Today, September 17th ….
Today I have for you another little bit of Retro Cake trivia (are you reading this, Patron Saint of Retro Cakes?) from an almost Retro Recipe source – the radio. In spite of the obvious advantages of a highly visual medium such as TV in providing cookery infotainment, radio recipe programs just refuse to die.
There is, in the
The recipe was not a new idea in 1959 - without the ‘conversation’ in the title the idea has been around since the 1920’s. It seems to have first appeared in a
The version I give you today is from a newspaper article of 1935. The columnist begins by saying:
“For some reason editors throughout the country report a deluge of requests for ‘tomato soup cake.’ It sounds weird to the uninitiated, but try some and understand that such popularity must be deserved!”
Tomato Soup Cake.
Cream 1 cup butter and one cup sugar until smooth, then add one beaten egg and mix thoroughly. Dissolve one teaspoon soda in one can tomato soup, and alternate with 1 ¾ cups flour which has been sifted with two tea-spoons cloves, one teaspoon cinnamon, ½ teaspoon nutmeg, 1/8 teaspoon salt. Mix thoroughly and stir in one cup sliced pasteurized dates and one cup chopped walnut meats. Place in greased and floured shallow loaf pan and bake in a moderate oven (350 degrees Fahrenheit). Cool and ‘frost’ with a cream cheese frosting.
It might be one way to give your children more vegetables, and your adults some extra lycopenes (the cancer-protective ingredient that makes tomatoes red), should you need some cake-justification. Either way, please relax and enjoy, for tomorrow is a very serious story.
Tomorrow’s Story …
No honey for the children.
Quotation for the Day …
Vegetables are a must on a diet. I suggest carrot cake, zucchini bread, and pumpkin pie. Jim Davis (he who produces “
I wonder how tomato soup cake would taste with a side of potato chip cookies, which apparently are quite popular even now. (There's a recipe in "The Best American Recipes 2001-2002" for them.) Add some caramel-popcorn ice cream and Budweiser beer sorbet and you've got a balanced meal.
Or so my friend Barry Fig tells me.
I'm listening! Indeed, both my mother and grandmother made tomato soup cake, and I believe I made it once during my formative baking years. We were reared on soup-can-cookery on suburban Long Island. I remember it being quite moist. The book "Fashionable Food" by Sylvia Lovegren calls it "Mystery Cake" and dates it from Campbell's in 1925. The recipe includes raisins and nutmeg and the author connects it to the aspic tradition! Now, here we are in 2007, still having a conversation about all this!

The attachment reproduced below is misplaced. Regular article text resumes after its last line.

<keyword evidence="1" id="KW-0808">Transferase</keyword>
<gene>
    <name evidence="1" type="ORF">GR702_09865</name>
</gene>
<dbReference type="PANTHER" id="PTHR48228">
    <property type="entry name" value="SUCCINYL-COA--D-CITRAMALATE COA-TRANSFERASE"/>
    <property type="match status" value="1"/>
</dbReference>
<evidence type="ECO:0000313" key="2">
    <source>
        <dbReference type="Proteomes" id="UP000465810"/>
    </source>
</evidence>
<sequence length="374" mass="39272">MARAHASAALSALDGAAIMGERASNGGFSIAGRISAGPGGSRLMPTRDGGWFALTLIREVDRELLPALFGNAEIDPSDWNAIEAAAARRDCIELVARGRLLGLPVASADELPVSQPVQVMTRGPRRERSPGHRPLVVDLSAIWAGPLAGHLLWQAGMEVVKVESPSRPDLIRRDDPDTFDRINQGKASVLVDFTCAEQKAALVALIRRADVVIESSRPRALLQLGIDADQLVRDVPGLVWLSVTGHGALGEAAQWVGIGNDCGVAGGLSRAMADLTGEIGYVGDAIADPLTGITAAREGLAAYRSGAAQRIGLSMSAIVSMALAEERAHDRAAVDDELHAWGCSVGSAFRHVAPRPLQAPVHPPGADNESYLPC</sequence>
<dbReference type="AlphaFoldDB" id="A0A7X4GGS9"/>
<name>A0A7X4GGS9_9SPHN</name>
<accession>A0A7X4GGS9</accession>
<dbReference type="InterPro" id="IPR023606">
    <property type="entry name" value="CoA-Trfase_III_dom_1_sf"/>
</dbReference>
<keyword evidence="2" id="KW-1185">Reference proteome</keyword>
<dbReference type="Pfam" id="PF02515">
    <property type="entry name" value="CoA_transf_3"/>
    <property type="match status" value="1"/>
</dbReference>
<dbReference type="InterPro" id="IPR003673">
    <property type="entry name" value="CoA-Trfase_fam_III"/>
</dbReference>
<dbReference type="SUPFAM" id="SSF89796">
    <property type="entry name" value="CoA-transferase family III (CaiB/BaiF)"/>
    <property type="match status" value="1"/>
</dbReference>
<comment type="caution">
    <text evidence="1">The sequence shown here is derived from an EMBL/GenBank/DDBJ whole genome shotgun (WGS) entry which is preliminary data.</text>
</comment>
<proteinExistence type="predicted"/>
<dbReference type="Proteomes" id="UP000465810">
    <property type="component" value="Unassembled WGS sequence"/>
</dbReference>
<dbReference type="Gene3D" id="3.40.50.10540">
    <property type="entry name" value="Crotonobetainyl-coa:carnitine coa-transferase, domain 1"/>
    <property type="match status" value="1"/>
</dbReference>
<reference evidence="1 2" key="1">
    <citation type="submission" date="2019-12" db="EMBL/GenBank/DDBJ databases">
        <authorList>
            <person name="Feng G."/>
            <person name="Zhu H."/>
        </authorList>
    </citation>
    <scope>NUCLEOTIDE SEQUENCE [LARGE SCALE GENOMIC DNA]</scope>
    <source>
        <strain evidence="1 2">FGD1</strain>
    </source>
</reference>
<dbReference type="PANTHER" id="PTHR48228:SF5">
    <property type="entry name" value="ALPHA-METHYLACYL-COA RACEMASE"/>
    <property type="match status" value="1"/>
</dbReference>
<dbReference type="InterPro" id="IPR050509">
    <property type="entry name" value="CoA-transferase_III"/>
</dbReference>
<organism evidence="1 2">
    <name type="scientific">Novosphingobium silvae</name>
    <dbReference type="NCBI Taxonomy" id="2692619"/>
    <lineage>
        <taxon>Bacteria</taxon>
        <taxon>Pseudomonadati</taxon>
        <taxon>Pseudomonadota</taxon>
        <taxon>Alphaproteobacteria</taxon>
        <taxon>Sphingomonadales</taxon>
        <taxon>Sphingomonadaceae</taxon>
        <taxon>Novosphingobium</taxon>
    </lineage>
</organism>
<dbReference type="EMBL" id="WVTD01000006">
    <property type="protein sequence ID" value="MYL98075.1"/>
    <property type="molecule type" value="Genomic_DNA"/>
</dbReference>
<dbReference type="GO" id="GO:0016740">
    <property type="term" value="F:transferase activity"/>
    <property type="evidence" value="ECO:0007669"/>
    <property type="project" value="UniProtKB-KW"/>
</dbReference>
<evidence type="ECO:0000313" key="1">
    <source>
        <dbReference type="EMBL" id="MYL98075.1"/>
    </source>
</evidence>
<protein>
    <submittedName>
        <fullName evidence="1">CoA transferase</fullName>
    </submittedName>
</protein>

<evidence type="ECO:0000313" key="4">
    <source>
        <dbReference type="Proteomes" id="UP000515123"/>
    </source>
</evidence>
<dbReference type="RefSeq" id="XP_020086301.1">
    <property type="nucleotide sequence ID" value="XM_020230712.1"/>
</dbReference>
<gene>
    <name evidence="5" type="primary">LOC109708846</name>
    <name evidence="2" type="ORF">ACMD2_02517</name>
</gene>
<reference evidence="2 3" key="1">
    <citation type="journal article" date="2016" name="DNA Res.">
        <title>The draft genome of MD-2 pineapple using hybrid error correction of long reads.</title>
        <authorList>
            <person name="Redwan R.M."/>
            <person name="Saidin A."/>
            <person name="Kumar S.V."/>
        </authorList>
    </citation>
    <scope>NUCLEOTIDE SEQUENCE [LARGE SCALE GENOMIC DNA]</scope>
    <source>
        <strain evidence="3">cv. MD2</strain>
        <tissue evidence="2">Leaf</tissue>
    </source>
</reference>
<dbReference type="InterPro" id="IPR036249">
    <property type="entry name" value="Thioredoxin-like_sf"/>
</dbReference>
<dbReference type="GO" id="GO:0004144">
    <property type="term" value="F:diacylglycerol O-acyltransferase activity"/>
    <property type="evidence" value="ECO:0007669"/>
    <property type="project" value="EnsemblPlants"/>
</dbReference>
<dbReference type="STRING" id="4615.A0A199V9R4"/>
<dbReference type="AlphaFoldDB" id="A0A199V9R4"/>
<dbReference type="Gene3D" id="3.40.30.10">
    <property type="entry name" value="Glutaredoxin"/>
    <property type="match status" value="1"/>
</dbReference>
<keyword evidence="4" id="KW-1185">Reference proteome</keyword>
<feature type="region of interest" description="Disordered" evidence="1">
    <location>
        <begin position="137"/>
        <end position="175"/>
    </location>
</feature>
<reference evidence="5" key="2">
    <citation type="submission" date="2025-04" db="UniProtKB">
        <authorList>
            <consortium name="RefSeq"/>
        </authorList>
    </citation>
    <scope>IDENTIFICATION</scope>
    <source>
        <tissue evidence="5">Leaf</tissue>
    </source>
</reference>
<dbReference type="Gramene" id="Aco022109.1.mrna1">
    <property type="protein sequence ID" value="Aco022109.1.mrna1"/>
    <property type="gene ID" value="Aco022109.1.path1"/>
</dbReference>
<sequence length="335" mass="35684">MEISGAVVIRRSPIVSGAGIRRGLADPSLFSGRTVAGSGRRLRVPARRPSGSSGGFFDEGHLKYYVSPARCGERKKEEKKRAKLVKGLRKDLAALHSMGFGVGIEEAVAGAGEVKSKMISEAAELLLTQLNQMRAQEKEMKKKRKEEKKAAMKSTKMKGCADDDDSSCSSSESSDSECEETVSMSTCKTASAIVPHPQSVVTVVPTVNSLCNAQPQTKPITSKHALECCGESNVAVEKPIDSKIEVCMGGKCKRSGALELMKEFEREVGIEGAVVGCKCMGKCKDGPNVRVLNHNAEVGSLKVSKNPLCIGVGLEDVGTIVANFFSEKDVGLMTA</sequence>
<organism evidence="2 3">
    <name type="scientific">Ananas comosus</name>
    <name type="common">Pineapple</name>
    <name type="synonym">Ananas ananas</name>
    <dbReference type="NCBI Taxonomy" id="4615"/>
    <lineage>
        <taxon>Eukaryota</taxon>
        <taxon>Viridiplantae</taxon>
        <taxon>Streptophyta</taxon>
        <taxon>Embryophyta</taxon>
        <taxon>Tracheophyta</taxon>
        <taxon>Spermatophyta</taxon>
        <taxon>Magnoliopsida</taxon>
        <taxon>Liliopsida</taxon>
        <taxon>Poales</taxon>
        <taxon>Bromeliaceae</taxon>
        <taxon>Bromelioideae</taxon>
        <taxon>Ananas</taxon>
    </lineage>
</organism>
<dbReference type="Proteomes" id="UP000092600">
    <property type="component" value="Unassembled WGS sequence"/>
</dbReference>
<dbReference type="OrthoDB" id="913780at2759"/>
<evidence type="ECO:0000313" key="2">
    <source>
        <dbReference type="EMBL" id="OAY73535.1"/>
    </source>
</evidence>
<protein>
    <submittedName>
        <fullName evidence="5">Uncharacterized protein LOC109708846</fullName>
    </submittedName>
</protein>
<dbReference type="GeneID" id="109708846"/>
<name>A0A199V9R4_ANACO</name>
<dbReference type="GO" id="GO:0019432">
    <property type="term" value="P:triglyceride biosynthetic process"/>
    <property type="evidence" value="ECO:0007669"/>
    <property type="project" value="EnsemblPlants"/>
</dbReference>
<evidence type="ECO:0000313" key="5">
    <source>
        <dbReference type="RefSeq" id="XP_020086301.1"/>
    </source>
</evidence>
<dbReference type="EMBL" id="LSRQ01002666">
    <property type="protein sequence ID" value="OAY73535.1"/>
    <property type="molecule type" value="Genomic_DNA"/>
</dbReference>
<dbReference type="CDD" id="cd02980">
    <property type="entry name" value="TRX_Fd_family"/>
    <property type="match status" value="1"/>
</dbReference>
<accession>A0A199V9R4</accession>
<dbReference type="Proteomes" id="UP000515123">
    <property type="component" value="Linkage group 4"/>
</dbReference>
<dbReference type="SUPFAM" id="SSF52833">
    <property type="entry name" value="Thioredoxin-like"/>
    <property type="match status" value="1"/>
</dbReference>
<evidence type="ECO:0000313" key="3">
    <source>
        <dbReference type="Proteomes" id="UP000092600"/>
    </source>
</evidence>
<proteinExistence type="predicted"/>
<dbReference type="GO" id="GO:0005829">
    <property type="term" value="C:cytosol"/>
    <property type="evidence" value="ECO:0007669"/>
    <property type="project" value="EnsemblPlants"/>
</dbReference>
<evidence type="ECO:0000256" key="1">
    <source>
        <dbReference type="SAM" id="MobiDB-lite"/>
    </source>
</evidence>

I just dug out a Campbell's Soup recipe book from 1950 that belonged to my paternal grandmother. The "desserts" section has three recipes: Steamed Fig Pudding with Foamy Sauce, Tomato Soup Cake, and Apple Sauce Spice Shortcake with Foamy Sauce. All three have Campbell's Tomato Soup as the "secret" ingredient. The caption at the top of the page says: "What! Soup in cake and pudding! Yes, ma'am! It gives rich color, helps keep them moist and fresh and makes them very goo to eat indeed."
I must have had a very sheltered childhood - plenty of tomato soup, but no tomato soup cake. But, then, my mother used to buy Heinz ...
Here's my mother's hand written recipe from her cookbook she assembled as a new bride in 1934.
2 Tbsp Butter
1 C sugar
1 egg yolk
1 1/2 C flour
1 tsp baking soda
1 tsp cloves
1 tsp cinnamon
1 can tomato soup
Cream butter and sugar, add egg. Alternate dry ingredients with soup and beat well. Bake at 350 F for 20 min.
Ice with Cream Cheese frosting
3 oz, cream cheese
1/4 milk or water
2 1/4 C 4x sugar
1 tsp vanilla
Beat all ingredients well.
This cake was my birthday cake for all the years I lived at home. Now it's still a family favorite and my mother, 93 and quite senile, still remembers it and asks for "my tomato soup cake."
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